Will Meinen | The Omaha Tattler
OMAHA, Neb. – A 12-year-old Omaha boy (identity withheld) convincingly made the argument for emancipation from his parents in a Douglas County court. Presiding over the case was Judge James Gleason, who made the decision to grant the boy’s request and give legal guardianship to an internet search engine of his choosing after only 2 hours of deliberation .
Gleason said of the boy, “His closing argument was first rate, like he had researched the whole thing on the…….well the internet. I felt truly sorry for his Mother, but sometimes the scales of justice are tipped by rationale argumentation and Wikipedia footnotes.”
Jim Riley, the Father, considered his son no more or less inquisitive than the average child. He wanted to know where babies came from, why the sky was blue, and whether or not ants peed. Both he and the child found frustrating the paterfamilias’ inability to give convincing answers to his Son’s queries.
Q: Where do babies come from?
A: Storks deliver them to British homes, kangaroos to Australians, they are packaged with Guinness in Ireland, in America they are marketed as tax deductions and good excuses to go fishing.
Beth Riley was simultaneously bursting with pride (my little boy is all grown up!) and pursued by regret (I knew I should have made more of an effort to understand polynomials) following the Judge’s decision. Although her second child had over time become more likely to search for answers to his homework on than computer rather than ask his parents help, she was assuaged by the thought that he was learning to exert independence. Besides, she found his search engine skills vital when trying to find a good recipe for paella or cheap makeup online, but not so when he turned to the same source for advice on rashes and puberty.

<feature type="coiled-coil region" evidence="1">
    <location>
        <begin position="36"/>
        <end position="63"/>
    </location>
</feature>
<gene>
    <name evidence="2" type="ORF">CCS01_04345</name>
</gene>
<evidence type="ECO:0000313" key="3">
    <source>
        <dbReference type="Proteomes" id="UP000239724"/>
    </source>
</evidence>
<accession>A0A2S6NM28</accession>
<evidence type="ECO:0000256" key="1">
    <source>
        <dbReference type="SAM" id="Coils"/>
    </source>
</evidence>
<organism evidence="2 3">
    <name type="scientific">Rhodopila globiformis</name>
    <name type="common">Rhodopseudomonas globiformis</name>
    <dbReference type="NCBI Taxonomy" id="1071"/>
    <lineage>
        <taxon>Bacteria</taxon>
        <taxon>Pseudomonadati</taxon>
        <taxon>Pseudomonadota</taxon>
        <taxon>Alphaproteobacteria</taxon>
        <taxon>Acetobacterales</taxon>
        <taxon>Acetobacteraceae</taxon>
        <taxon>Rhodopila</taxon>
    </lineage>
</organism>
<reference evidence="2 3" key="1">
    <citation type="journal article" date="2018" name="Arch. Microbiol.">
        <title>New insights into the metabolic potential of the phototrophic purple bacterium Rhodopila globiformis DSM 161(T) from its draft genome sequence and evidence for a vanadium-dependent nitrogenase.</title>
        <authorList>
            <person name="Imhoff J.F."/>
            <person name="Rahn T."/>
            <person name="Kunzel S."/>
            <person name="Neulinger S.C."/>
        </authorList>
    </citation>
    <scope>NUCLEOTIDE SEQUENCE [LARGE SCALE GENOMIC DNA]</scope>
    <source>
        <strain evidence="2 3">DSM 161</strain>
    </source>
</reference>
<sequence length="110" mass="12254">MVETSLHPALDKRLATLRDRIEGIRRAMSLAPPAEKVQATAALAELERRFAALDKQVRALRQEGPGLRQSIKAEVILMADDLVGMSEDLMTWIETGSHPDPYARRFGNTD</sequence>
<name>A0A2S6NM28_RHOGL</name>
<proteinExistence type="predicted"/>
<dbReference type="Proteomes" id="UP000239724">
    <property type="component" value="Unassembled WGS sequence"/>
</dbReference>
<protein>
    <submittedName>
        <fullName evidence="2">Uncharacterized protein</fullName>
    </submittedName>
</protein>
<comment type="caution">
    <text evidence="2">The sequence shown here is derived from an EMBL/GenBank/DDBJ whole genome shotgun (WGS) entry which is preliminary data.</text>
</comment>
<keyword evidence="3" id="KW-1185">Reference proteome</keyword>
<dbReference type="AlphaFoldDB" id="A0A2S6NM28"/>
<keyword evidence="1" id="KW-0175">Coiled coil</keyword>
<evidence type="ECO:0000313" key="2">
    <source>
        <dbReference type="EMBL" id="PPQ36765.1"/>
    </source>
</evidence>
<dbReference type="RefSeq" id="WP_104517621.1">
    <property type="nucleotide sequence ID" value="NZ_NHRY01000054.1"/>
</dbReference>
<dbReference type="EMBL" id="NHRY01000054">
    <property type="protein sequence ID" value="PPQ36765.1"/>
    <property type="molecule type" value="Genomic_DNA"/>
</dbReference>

Q: Why is the sky blue?
A: The sky once ran red with the blood of angels who dare questioned God’s omnipotence. The color palette was altered after celestial human factor’s researchers determined blue to be soothing to early Homosapiens.
In most states emancipation is granted as a result of marriage, parental neglect, or economic self-sufficiency. The Omaha tween argued that his parent’s inability to answer rudimentary questions regarding biology, religion, mathematics, history, as well as a shocking ineptitude with cellphones, disqualified them as capable guardians. An excerpt of the boy’s closing elucidates this last point.
“Ladies and Gentlemen of the court, distinguished judge, mousy court reporter, I would like to close with an anecdote. Recently I came home from an evening cello lesson to find my Mother and Father huddled over the DVD player. By their own admission, they had spent the last 45 minutes trying to change the TV to a video channel. My Mother was on the verge of hysterics similar in appearance to my night terrors; Father was so frustrated he was in the process of opening his third Miller Lite and launching a jeremiad about his own Father’s neglect after returning from the Korean War.
The tableau was of no surprise to me; they had left three messages on my cell phone; the last two the phone was left on top of the TV as they veered into speculation concerning my drunk uncle Richard’s latest girlfriend and the conclusiveness of evidence for global warming . In conclusion, this is no way to raise a child. I have a new family now, one algorithmically designed to optimize my searches assuring accurate and up to date information. If that is not unconditional love, well than I don’t know the meaning of the term. Something tells me that my new Father does, however.”
Q: Do ants pee?
A: Only when threatened, much like Andy Dick.